Shortly after this success, Mary left the world of work to become a stay at home mum. Much of her work was top secret and she was a very private person - she actively avoided the press. Barely anyone knew about what she did for the space programme.  It was only at her funeral did her colleagues begin to share her story. “Mary single-handedly saved America’s space programme” he said “and nobody knows but a handful of old men”

Sources: Sherman-Morgan, BBC

molecularlifesciences:

Top 5 misconceptions about evolution: A guide to demystify the foundation of modern biology.

Version 1.0

Here is an infographic to help inform citizens.  From my experience most people who misunderstand evolution are actually misinformed about what science is and how it operates.  That said, here are five of the biggest barriers faced when one explains evolution - I have faced these and they are documented in the literature.

I hope you can build on my work and improve the communication between the scientists and the public.

Want to do more?  If you want to donate to the cause of science education I suggest the National Center for Science Education http://ncse.com, your local university, or an equivalent organization.  Volunteering at schools and inviting scientists into classrooms are two ways to encourage an informed society.  Attend hearings if school boards start questioning evolution’s role in public curriculum.  Raise a storm if anyone tries to ban science.  Plus, it never hurts to reblog a well made evolution post.

Thank you followers for all your support!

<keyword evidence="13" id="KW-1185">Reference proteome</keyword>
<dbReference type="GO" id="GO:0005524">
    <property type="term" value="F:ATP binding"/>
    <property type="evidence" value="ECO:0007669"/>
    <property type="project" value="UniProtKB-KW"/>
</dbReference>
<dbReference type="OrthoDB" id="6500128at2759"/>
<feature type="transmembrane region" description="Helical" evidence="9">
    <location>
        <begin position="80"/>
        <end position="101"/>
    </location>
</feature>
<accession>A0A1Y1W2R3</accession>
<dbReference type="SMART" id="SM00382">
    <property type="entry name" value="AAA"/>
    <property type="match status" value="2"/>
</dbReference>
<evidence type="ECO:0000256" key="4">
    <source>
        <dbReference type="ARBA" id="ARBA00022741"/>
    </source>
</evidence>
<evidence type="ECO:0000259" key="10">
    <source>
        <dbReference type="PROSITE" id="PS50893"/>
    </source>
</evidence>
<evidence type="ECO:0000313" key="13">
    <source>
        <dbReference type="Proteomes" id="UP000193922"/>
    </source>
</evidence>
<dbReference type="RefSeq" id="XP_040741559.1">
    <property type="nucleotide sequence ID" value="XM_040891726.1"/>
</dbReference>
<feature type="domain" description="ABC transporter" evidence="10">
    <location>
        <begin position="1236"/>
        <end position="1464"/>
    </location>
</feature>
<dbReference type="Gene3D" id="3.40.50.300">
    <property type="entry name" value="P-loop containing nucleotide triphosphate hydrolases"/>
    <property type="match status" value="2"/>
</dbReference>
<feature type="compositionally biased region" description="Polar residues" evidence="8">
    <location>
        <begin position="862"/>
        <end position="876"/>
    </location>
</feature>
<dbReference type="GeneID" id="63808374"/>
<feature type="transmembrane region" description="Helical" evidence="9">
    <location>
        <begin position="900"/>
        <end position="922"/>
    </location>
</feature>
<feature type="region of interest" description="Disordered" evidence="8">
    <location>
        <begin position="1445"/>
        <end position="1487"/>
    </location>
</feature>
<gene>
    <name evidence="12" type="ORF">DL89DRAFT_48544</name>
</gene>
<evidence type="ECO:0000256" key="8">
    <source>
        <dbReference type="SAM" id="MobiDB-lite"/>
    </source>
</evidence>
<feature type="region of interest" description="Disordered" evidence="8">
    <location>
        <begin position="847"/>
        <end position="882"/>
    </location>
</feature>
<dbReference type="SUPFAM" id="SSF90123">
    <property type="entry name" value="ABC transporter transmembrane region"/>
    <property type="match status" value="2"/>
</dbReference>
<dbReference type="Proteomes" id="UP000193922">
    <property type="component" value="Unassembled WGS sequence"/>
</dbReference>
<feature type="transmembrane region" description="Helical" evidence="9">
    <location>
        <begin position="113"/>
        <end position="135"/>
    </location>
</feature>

Love, 
molecularlifesciences.tumblr.com

COLLABORATING ON A MANUSCRIPT

whatshouldwecallgradschool:

credit: wrongcoaster

Education is what people do to you, learning is what you do to yourself.

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MIT Media Lab director Joi Ito at #TED2014 (via researchdevelopblog)

LOL well if that isn’t the MIT education right there.

(Source: explore-blog)

MY FIRST PI

whatshouldwecallgradschool:

Throwback Thursday! Brought to you by March 2013!image

WHEN I TRY A NEW TECHNIQUE ON MY OWN FOR THE FIRST TIME

whatshouldwecallgradschool:

credit: Bensun

ah-merome:

timelady-of-221b:

THERe ARE CHILDREN ON HERE

i gave up desserts for lent this literally killed me

(Source: maleficent-z)

TRYING TO MAKE SENSE OF MY DATA

whatshouldwecallgradschool:

image

cubbiemcprude:

After checking out the website I feel it’s time to get healthy.

reopen NASA's WISH program for young women. | We the People: Your Voice in Our Government

women-in-science:

freddriccco:

Recently, girls across the United States applied for WISH, a program run by NASA which was offered to junior girls who hoped to pursue careers in STEM (Science, Technology, Engineering, and Math, a field in which women are a scathing minority.

However, today an email from NASA to the applicants canceled the program as a result of complaints from male high school students who demanded to participate as well. There is nothing wrong with men and women working together to create innovations and better the world, but with men holding 76% of the jobs in STEM and the stigma surrounding women in science, programs to specifically encourage female participation are essential.

Please join in combating this discouraging act against women in the STEM field by reminding NASA what WISH was really about.

I have several friends who have participated in this program, and it was an amazing experience for all of them. One is currently majoring in Engineering, and the other is majoring in Biology and Flute Performance. If I had known about this program when I was eligible, I would have loved to participate. It would have helped me immensely. 

You’ve probably seen me posting about how isolated I feel in my male-dominated physics and math classes. If you care about changing that to help the future women interested in STEM fields, please sign this petition. 

Sign it!